It's interesting how, for each of their online reviews at their blogs, the personal experience of reading the book enters into the picture. If someone would ask me, "what is the difference between a 'professional' review and on online 'review'" I would point this out and note that when reviews appear in Kirkus, SLJ, Voya, Booklist we won't see that personal note. That, and wordcount. Among other things.
BEA had copies available; I can attest to the fact that no, you didn't have to arrive super early on Friday to get a copy. Mine is now in a UPS box, making its way to the Jersey Shore.
There is no doubt that Scholastic's marketing campaign to create buzz is working. The buzz, she is here. Collecting Children's Books examines the marketing scheme in greater detail, as well as the "hunger" for ARCS, even though as we all know - the ARC is not the final book. If you still don't believe me, after all I've posted here, go, write it down an 100 times and then come back to talk to me. And CCB has an intriguing idea for what to do to promote the third book's ARC...
Apparently, people are selling their copies vie Ebay. Ebay itself says the item is hardcover and the final book. Liars. Prices are from $15 to $75. Some note it's not the hardcover in their seller notes, but c'mon, people. Calling this a true first edition? With the note to the general public of "Read the sequel to Collin's The Hunger Games 4 months before everyone else!"? Really, you should say "read the sequel with typos, errors, and possible changes in content before everyone else reads the final, polished, revised, edited version!"
The problem with using ARCs to create buzz is that Scholastic loses control. Does anyone here think that Scholastic gave you that ARC at BEA, along with the pin, for you to turn around and sell it on ebay? Really. And, as the ARC goes from those who know what an ARC is to those who think its just a paperback copy of the hardcover, exactly the same, only earlier and free, the readers will think that the ARC is indeed the hardcover. And let's not even get into who is going to be the first who thinks a "review" of this book is a "play by play plot description with spoilers" and posts it.
Me? I'm betting that with the huge buzz for this book, combined with the movie, adding the appearance of ARCs for sale and being treated as final copies, and the possibility of pre-September spoilers, we end up with no ARCs after this one, like Harry Potter (Scholastic's other baby) and Percy Jackson.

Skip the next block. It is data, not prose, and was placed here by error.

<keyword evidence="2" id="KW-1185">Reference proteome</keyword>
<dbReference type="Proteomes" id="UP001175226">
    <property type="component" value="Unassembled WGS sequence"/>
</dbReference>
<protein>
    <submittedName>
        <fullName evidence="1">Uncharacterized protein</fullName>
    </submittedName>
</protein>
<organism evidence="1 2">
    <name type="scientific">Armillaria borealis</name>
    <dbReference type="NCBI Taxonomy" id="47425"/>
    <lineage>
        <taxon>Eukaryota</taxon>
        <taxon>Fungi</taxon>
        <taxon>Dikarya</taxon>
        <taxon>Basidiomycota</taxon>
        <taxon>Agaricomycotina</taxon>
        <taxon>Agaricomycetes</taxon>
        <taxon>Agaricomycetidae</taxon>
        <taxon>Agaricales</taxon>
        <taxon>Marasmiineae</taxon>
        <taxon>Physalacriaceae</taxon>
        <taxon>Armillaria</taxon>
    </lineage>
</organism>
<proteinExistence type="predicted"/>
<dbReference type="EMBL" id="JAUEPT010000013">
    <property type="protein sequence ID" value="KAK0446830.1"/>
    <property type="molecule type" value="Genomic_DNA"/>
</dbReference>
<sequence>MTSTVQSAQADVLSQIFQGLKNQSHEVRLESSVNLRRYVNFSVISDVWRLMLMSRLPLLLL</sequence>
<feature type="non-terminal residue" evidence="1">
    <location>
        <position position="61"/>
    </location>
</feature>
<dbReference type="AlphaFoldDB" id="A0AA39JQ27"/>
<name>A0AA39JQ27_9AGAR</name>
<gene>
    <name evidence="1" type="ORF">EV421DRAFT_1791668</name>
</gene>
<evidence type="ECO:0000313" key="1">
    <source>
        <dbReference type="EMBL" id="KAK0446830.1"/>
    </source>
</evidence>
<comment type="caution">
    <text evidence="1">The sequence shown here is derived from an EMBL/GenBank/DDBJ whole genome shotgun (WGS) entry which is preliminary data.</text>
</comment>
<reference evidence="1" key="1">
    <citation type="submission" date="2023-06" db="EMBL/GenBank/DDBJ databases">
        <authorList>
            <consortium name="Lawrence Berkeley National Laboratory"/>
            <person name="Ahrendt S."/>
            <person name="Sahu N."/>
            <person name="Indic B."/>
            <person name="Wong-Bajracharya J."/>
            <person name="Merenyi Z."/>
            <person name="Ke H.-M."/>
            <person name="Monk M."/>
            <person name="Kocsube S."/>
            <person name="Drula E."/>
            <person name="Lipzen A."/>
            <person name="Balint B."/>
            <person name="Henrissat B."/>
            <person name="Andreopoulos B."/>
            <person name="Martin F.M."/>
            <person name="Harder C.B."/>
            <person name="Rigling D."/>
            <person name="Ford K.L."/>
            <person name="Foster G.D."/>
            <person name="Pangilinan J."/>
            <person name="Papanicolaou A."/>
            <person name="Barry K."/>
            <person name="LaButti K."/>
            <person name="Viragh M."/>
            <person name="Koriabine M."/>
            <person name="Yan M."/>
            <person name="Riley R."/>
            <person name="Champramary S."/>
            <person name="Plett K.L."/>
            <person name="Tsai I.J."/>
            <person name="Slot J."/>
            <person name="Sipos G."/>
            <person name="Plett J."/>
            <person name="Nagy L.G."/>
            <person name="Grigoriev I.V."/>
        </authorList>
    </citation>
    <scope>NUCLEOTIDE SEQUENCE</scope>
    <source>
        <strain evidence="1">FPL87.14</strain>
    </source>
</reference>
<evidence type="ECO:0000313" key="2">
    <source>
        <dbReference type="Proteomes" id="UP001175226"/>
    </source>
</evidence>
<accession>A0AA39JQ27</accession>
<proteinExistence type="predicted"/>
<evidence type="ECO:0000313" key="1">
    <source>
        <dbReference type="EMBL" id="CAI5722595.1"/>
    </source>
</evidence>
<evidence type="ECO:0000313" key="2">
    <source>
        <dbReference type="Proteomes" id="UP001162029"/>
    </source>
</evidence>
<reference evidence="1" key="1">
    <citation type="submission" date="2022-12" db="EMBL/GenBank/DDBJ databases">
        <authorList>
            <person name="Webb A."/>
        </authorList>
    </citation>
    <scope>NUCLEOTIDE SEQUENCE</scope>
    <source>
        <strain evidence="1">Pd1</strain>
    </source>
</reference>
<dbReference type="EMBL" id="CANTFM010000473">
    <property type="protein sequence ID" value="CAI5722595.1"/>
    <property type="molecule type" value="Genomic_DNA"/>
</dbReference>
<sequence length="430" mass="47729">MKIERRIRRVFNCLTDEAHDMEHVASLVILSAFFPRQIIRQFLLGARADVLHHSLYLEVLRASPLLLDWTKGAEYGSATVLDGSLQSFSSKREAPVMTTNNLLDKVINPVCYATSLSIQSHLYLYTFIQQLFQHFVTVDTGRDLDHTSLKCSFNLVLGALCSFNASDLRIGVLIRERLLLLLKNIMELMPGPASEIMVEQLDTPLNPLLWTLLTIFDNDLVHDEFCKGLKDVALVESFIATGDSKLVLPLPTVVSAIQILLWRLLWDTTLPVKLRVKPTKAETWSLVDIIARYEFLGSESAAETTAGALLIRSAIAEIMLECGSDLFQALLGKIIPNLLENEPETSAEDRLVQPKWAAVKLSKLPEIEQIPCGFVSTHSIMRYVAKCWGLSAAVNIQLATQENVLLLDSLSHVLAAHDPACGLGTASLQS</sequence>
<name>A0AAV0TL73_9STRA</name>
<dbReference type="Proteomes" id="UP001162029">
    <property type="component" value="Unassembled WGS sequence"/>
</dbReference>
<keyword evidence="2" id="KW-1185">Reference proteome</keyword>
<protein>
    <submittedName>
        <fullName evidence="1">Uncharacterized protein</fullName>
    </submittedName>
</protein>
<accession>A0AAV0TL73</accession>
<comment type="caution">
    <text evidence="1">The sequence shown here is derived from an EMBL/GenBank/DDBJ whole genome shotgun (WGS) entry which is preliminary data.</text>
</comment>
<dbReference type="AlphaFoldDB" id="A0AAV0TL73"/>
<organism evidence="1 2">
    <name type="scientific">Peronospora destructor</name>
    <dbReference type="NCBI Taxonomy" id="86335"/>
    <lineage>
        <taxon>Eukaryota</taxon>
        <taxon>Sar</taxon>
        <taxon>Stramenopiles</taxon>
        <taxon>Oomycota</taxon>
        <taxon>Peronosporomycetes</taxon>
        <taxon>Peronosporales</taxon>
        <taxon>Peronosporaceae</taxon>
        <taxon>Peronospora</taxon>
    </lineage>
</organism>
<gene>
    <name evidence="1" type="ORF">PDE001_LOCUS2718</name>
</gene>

At this point, I've been to enough professional conferences to have a preferred method of navigating the exhibition hall. As I mentioned in my last post, I find exhibition halls as bad as shopping malls. And considering how much I hate shopping malls (there is no faster way for me to get blood-shot eyes and a headache than to step into one), that says a lot.
So, this year I made some commandments for myself:
Thou shalt not pick up any more tote bags, even if they are free. Instead, I carried my usual shoulder bag with a pocket-size (when stuffed) reusable bag for overflow.*
Thou shalt not pick up any cheap schwag. No keychains, no pencils, nada. Don't need it, don't want to carry it.
Thou shalt not swipe thy exhibit card, even if it will enter thou into a really cool raffle. More likely it will only get you promotional emails and snail mail for the rest of your life.
Thou shalt peruse only the publisher side of the hall. I don't make decisions about automation software or carpeting for my library, so why should I spend time looking at it on the trade floor?
Thou shalt not pick up any publisher catalogs. This is because my library orders trade originals almost exclusively based on journal reviews. Catalogs would be useful for ordering paperback reprints, but I'd personally be better off with a brief list of what's coming out this fall/winter.
If thou cravest ARCs, thou shalt ask publishers if any ARCs are available, even if they are not lying in plain sight. Especially as the conference draws to a close, many publishers have just a few remaining ARCs hiding under their tables. You won't know they're available unless you ask.
However, thou shalt only pick up ARCs that look like things thou wouldst want to read personally.
Thou shalt not stand in line for a signed copy unless thou really feels like it at that moment in time, no matter how cool the author is.
It worked pretty well. I didn't end up with more than I could carry. I didn't end up with anything I didn't want. And yet I still ended up with a goodly stack of goodies to read and, I hope, enjoy.
ARC of The Monster Variations, by Daniel Kraus (Delacorte, August 2009). I'm very excited about this one, not only because Dan is a friend of mine but also because I heard him read a chapter at the conference. It is beautifully written, and I have the feeling people are going to be talking about it.
Signed ARC of Ash, by Malinda Lo (Little, Brown, September 2009). Ash has been getting a fair amount of buzz and is pitched as a lesbian retelling of Cinderella.
ARC of Solace of the Road, by Siobhan Dowd (Random House, October 2009). I have to imagine everyone who has read Siobhan Dowd's previous books (among them The London Eye Mystery and Bog Child) is heartbroken that she won't be writing wonderful books for the rest of our lives. Fortunately, here's at least one more.
Signed copy of Leaving Paradise, by Simone Elkeles (Flux, 2007), with the snazzy new cover. This was a gift from Flux; thank you!
Signed copy of The Disreputable History of Frankie Landau-Banks, by E. Lockhart (Hyperion, 2008), which was one of my favorite books of 2008.
Copies of Inferno, by Robin Stevenson (Orca, 2009), and Gravity, by Leanne Lieberman (Orca, 2008). Is it just me, or does Orca manage to publish more lesbian teen fiction than all US publishers combined?